IBA gives public access to archival treasures

Some of the items are extremely rare and have faded from public consciousness.

IBA logo 311 (photo credit: Courtesy of IBA)
IBA logo 311
(photo credit: Courtesy of IBA)
If you’ve been in Israel long enough and you’re a radio junkie, there are bound to be songs and programs that you love that you would like to have rebroadcast more often.
Now, you don’t have to sigh with nostalgia and live in hope – you can download many of your favorites from the archives of the Israel Broadcasting Authority.
Close to 20,000 programs and songs dating from before statehood until recent years have been digitized and are now accessible at www.iba.org.il/zemerivri.
Some of the items are extremely rare and have faded from public consciousness.
But for some listeners they may be of great significance for any number of historic or personal reasons.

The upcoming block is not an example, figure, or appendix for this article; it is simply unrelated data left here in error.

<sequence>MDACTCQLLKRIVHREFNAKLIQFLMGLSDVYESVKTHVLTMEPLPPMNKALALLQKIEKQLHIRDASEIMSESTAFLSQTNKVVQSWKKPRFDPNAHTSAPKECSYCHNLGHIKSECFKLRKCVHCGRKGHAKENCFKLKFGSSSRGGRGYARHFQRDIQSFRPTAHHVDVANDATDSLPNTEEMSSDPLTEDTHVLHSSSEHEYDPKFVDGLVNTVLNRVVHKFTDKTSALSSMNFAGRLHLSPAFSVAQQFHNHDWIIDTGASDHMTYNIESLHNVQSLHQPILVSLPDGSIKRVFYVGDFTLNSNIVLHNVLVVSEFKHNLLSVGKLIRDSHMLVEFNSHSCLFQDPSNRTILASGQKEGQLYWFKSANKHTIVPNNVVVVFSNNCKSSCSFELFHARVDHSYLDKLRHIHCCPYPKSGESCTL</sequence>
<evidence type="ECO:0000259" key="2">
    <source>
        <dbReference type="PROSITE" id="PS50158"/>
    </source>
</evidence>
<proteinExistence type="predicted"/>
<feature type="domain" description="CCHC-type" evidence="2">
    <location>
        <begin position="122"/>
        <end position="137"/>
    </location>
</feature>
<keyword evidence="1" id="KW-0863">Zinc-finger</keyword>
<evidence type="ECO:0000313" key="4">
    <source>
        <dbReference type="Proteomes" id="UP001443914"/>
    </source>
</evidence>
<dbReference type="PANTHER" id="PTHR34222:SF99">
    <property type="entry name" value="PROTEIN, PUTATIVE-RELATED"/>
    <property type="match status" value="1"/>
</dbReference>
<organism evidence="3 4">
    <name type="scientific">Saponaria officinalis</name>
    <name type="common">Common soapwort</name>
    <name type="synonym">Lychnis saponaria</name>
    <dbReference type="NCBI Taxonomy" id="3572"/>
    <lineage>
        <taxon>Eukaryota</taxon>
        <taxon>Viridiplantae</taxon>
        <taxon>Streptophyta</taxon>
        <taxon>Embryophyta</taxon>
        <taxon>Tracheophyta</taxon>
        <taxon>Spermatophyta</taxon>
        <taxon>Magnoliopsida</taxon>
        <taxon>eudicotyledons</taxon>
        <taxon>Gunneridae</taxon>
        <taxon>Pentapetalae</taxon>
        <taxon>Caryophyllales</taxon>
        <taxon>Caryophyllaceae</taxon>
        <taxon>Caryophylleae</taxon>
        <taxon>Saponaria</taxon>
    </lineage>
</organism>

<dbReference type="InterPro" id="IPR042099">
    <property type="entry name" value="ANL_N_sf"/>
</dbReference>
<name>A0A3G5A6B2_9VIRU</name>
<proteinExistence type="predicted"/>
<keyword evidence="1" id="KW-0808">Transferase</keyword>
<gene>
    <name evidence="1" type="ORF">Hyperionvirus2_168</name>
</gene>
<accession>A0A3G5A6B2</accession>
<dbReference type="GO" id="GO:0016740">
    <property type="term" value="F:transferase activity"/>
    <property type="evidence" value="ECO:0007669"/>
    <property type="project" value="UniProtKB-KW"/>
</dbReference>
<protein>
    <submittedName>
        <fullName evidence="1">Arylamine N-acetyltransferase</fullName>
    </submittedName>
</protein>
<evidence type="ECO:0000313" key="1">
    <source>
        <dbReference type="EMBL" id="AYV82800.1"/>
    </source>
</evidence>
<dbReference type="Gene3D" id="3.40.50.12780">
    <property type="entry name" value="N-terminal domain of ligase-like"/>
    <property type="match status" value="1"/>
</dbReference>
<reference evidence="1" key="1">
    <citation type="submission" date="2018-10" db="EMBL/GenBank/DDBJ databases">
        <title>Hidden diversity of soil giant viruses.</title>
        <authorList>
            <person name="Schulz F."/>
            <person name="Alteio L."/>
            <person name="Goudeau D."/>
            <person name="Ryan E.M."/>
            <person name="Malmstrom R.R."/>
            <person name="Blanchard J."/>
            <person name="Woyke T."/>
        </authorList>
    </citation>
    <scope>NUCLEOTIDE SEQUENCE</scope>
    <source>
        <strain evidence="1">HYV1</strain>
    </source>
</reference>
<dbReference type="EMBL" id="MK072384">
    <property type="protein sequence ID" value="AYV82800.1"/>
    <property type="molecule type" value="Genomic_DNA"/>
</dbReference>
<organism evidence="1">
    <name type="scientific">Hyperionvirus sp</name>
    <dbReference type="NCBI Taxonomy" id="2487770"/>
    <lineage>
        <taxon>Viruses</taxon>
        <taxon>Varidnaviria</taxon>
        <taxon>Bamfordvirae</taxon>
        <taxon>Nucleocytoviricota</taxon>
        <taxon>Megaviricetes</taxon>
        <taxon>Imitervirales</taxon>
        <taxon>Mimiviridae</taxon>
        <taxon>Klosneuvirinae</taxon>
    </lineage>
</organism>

“This is a first step in the establishment of the IBA’s new media and in making the IBA’s extensive archives available to the general public,” IBA chairman Amir Gilat said.
Of the material that is accessible, there are more than 10,000 songs and programs that reflect the pre-state era, and convey the spirit of the state in the making.
The items are categorized under Events, Holy Days and Festivals, Hazanut (cantorial music), Songs, Bible, Sketches based on tradition, Sabbath, Dances, Days of Awe, Music, Settlements, Jerusalem and General.
The project was carried out within the framework of the IBA plenum’s resolve that public broadcasts belong to the public, and that every effort must be exerted to make them available through the new media, thereby increasing the listening pleasure of Internet surfers.
The digital process was conducted in cooperation with the National Library’s Tslil (Sound) Archive. The website through which the archival material can be accessed is part of larger project that is being carried out through the IBA information network under the direction of Moshe Lev, and Israel Radio’s new media division headed by Zelig Rabinovich.